It is not difficult to relax the assumption that each neighbor graph is strongly connected to the more general condition that the sequence of neighbor graphs is repeatedly jointly strongly connected, as in Theorem 2. The key step is to prove that the intersection of the sets of fixed points of those which occur infinitely often is just the consensus set, . In fact, this can be shown under a graphical condition even weaker than repeatedly jointly strongly connected. The definition of repeatedly jointly strongly connected includes a uniformity condition which requires that, for some fixed finite number , each successive composition of graphs is strongly connected. Instead, the main result can be shown even if this number varies with each successive composition of graphs.

While the above proof is a straightforward application of Theorem 2, it does not generalize to the case in which the matrices are not doubly stochastic matrices. Instead, it has proven necessary to reason about composed maps of sufficient length and prove that those maps are paracontractions with the requisite set of fixed points, as discussed in the following section.

Iv-C General Case

There are two differences which make the proof of Theorem 2 more challenging than the analysis previously presented for the special case. First, while the matrices are stochastic, they need not be doubly stochastic, so Proposition 5 may not apply. In order to establish convergence with stochastic matrices without requiring these matrices be doubly stochastic, it has proven useful to instead focus on the -norm, or more precisely . However, this leads to a second difficulty. Unlike for the case with as shown in Proposition 4, even if each is a paracontraction with respect to some norm , need not be a paracontraction with respect to .

As an example, consider , , and so that . Suppose that and so that . Suppose also that , so that

(10)

Additionally,

since is a paracontraction. Because , and consequently From this, it follows that

(11)

Using (10), (11), and and it follows that

(12)

Thus, . So, in this case, is not a paracontraction with respect to . However, the map is always quasi-nonexpansive in this norm.

Proposition 6

Suppose each is a paracontraction with respect to . Let be the map as defined in (8). Then is quasi-nonexpansive with respect to .

Proof: Suppose and . So for . Since each , is a paracontraction with respect to , it follows that , . As a result,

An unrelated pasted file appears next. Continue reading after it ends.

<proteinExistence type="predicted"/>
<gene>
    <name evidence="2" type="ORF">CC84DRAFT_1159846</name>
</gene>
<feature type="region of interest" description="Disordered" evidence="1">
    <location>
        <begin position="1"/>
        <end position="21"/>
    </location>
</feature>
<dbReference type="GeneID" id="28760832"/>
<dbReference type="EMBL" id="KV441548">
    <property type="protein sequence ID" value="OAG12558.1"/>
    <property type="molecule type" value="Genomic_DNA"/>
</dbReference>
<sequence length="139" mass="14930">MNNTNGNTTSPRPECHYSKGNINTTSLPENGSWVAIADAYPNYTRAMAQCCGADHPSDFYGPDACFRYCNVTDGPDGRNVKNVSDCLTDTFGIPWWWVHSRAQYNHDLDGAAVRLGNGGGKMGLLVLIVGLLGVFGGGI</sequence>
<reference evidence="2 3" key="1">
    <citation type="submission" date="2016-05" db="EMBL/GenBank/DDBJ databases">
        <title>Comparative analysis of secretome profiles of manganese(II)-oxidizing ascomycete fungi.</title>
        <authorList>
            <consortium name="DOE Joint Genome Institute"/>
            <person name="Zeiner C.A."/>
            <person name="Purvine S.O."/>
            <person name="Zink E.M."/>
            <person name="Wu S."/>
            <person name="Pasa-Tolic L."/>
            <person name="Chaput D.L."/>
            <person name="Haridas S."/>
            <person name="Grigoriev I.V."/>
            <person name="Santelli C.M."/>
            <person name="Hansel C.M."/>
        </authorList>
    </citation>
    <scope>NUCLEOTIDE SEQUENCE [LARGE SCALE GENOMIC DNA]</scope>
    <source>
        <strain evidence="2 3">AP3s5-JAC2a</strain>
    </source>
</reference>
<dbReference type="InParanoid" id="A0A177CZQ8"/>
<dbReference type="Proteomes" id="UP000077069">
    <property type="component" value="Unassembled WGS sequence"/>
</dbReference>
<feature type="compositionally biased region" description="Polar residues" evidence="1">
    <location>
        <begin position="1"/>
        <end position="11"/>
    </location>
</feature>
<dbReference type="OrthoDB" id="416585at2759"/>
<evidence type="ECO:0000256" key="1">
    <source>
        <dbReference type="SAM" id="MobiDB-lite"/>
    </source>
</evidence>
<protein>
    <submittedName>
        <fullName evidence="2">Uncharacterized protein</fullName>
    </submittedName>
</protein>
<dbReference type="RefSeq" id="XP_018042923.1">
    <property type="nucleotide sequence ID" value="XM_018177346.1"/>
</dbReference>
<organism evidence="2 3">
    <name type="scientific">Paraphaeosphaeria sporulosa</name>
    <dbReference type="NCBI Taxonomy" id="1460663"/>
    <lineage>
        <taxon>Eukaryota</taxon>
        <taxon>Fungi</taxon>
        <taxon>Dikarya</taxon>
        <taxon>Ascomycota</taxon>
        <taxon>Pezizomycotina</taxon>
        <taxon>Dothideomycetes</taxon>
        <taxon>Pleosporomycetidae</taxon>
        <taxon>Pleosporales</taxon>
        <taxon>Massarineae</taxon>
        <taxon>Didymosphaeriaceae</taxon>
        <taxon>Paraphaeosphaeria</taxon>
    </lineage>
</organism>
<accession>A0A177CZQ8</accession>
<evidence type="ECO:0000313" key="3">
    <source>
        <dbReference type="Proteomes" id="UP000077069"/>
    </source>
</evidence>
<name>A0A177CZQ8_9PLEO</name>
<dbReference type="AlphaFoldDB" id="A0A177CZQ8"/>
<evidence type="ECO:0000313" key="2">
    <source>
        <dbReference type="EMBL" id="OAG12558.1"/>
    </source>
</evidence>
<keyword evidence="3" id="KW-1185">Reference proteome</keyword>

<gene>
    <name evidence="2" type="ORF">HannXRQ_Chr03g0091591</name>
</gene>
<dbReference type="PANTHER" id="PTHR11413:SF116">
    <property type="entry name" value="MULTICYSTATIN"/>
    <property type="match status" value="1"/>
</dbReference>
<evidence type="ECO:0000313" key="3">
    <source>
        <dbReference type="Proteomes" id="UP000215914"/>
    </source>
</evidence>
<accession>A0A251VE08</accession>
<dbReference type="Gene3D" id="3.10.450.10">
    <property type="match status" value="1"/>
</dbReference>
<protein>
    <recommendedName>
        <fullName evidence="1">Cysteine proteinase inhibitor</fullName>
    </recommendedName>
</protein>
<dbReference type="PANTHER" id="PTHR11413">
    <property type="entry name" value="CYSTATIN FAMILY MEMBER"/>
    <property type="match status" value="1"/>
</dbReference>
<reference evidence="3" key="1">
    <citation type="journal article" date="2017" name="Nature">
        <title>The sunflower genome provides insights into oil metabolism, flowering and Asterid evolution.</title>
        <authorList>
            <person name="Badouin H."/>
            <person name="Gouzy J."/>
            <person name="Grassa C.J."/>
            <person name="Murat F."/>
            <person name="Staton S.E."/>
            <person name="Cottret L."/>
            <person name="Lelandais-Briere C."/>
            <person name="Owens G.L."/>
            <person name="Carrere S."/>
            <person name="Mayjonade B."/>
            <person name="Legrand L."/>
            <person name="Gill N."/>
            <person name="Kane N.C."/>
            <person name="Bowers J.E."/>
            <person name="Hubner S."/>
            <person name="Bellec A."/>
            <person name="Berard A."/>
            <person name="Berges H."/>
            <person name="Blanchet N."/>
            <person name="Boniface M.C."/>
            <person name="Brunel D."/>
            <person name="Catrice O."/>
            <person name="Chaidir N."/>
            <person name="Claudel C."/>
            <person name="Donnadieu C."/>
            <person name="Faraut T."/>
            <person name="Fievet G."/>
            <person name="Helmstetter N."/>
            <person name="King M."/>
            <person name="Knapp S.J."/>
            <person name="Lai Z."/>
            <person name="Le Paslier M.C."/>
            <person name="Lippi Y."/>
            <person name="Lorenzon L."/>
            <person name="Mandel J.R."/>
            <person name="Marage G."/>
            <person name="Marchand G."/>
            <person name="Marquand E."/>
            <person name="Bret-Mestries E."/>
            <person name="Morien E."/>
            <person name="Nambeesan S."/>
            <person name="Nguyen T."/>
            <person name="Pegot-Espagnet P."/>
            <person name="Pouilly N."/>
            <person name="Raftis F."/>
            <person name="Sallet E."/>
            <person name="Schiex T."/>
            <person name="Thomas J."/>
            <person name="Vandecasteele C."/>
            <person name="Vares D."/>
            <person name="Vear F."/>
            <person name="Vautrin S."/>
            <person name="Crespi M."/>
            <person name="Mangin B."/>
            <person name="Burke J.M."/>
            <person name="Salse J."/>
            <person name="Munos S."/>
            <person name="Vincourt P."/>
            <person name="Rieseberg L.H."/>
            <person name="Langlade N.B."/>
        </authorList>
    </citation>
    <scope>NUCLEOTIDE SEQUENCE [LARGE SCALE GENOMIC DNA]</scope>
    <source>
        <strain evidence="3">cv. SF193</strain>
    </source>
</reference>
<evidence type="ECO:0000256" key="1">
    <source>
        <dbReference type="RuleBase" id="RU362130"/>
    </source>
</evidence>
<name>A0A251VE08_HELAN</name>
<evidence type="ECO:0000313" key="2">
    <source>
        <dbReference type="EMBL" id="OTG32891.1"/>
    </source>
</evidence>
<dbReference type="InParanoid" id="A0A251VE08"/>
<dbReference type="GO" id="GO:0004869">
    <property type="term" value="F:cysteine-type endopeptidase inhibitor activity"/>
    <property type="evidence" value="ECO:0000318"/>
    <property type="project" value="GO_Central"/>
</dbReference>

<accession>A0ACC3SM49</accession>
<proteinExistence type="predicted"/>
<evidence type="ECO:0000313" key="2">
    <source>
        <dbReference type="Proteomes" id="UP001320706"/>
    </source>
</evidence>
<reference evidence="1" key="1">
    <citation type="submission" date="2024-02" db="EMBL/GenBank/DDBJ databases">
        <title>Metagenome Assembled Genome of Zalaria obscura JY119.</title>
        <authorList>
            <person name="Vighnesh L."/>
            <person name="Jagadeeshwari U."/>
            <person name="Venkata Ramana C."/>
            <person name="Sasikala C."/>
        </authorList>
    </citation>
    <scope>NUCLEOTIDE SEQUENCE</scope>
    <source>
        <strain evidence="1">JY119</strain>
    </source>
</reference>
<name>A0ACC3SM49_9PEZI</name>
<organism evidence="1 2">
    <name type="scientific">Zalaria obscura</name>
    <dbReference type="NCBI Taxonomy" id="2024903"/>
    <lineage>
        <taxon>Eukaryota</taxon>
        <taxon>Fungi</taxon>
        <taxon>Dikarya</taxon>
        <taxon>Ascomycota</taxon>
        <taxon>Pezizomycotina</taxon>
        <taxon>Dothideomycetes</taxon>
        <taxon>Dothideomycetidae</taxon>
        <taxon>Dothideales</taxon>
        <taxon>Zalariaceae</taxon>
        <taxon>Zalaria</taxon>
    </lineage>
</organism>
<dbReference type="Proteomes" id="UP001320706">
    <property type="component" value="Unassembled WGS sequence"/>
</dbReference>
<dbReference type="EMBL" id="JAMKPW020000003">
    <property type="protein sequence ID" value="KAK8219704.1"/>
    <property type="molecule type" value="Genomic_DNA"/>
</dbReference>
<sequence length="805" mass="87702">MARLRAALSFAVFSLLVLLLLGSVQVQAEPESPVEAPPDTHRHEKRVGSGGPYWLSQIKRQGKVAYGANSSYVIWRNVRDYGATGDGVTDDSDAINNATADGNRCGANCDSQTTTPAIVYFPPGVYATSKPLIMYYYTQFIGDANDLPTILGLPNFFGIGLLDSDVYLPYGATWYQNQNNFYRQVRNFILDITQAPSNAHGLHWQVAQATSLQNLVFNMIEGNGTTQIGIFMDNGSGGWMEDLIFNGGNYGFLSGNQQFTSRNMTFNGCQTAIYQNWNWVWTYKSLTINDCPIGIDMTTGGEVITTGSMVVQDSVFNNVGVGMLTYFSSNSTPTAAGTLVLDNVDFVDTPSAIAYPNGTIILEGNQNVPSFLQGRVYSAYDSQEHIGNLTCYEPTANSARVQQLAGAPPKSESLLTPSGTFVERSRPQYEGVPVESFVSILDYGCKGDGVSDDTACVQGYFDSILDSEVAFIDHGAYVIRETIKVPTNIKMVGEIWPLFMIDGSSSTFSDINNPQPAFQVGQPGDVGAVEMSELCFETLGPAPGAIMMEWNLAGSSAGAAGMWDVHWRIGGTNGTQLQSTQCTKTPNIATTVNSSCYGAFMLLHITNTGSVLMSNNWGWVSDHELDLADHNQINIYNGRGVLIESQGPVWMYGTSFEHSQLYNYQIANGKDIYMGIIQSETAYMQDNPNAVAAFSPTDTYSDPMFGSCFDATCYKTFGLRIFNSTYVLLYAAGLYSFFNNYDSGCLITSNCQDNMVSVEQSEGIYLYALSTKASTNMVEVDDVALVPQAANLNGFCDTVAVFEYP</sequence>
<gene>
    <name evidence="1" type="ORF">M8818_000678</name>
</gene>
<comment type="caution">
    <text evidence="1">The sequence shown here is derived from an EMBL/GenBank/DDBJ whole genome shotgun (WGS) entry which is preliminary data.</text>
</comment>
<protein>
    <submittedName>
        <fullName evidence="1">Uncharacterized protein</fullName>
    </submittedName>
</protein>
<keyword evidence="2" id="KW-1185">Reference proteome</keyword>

(13)

and therefore . Thus, is a paracontraction with respect to .    

A similar result follows for stochastic matrices. While the following results are stated for matrices of the form with respect to , by taking the dimension of the identity matrix to be , these results also apply to general stochastic matrices with respect to .

Proposition 7

Suppose is an stochastic matrix. Then is quasi-nonexpansive with respect to .

Proof: Suppose . By the triangle inequality, for each . But since is stochastic, for each . Thus,

Therefore for any , so is nonexpansive with respect to , By Proposition 3, is quasi-nonexpansive with respect to .    

Proposition 8

Suppose is an positive stochastic matrix. Then for any real value satisfying , is a paracontraction with respect to .

Proof: Since is positive, by Perron’s Theorem, the set of fixed points of the map is the consensus set, . Let be any vector in which is not a fixed point of . Then there must exist integers and such that . Suppose first that is a scalar multiple of ; i.e. for some scalar . Without loss of generality assume , so . Clearly and for all , Then for each ,

This strict inequality holds because is positive, which ensures that . But because is stochastic so

(14)

Now suppose that is not a scalar multiple of . Then for each , is not a scalar multiple of . By Minkowski’s inequality, since and are both positive. So

(15)

By the triangle inequality,

Thus using (15),

so (14) holds for this case as well. But

so

(16)

So, from Proposition 3, is a paracontraction as claimed.    

The previous condition that be a positive stochastic matrix for to be a paracontraction is rather strong. In a certain sense, this is a necessary condition as well. (See Proposition 3.6 of [15] for a related statement characterizing the complex-valued matrices which are paracontractions with respect to .)

Proposition 9

Suppose is an stochastic matrix and assume that the set of fixed points of is . If is a paracontraction with respect to , then is a positive matrix.

Proof: Suppose is a paracontraction with respect to and . Assume, to the contrary, that is not a positive matrix, which means there must be indices such that . Consider the stacked vector whose subvectors are given by

where is any vector in such that . Note that is not a fixed point of since not all subvectors are equal, and so . Now, consider the th subvector of ,

Therefore,

But, , so . However, since , from Proposition 3 this contradicts the assumption that is a paracontraction with respect to .    

One approach to prove the main result would be to require that each be a positive matrix. This is far too restrictive as it would correspond to the requirement that each of the neighbor graphs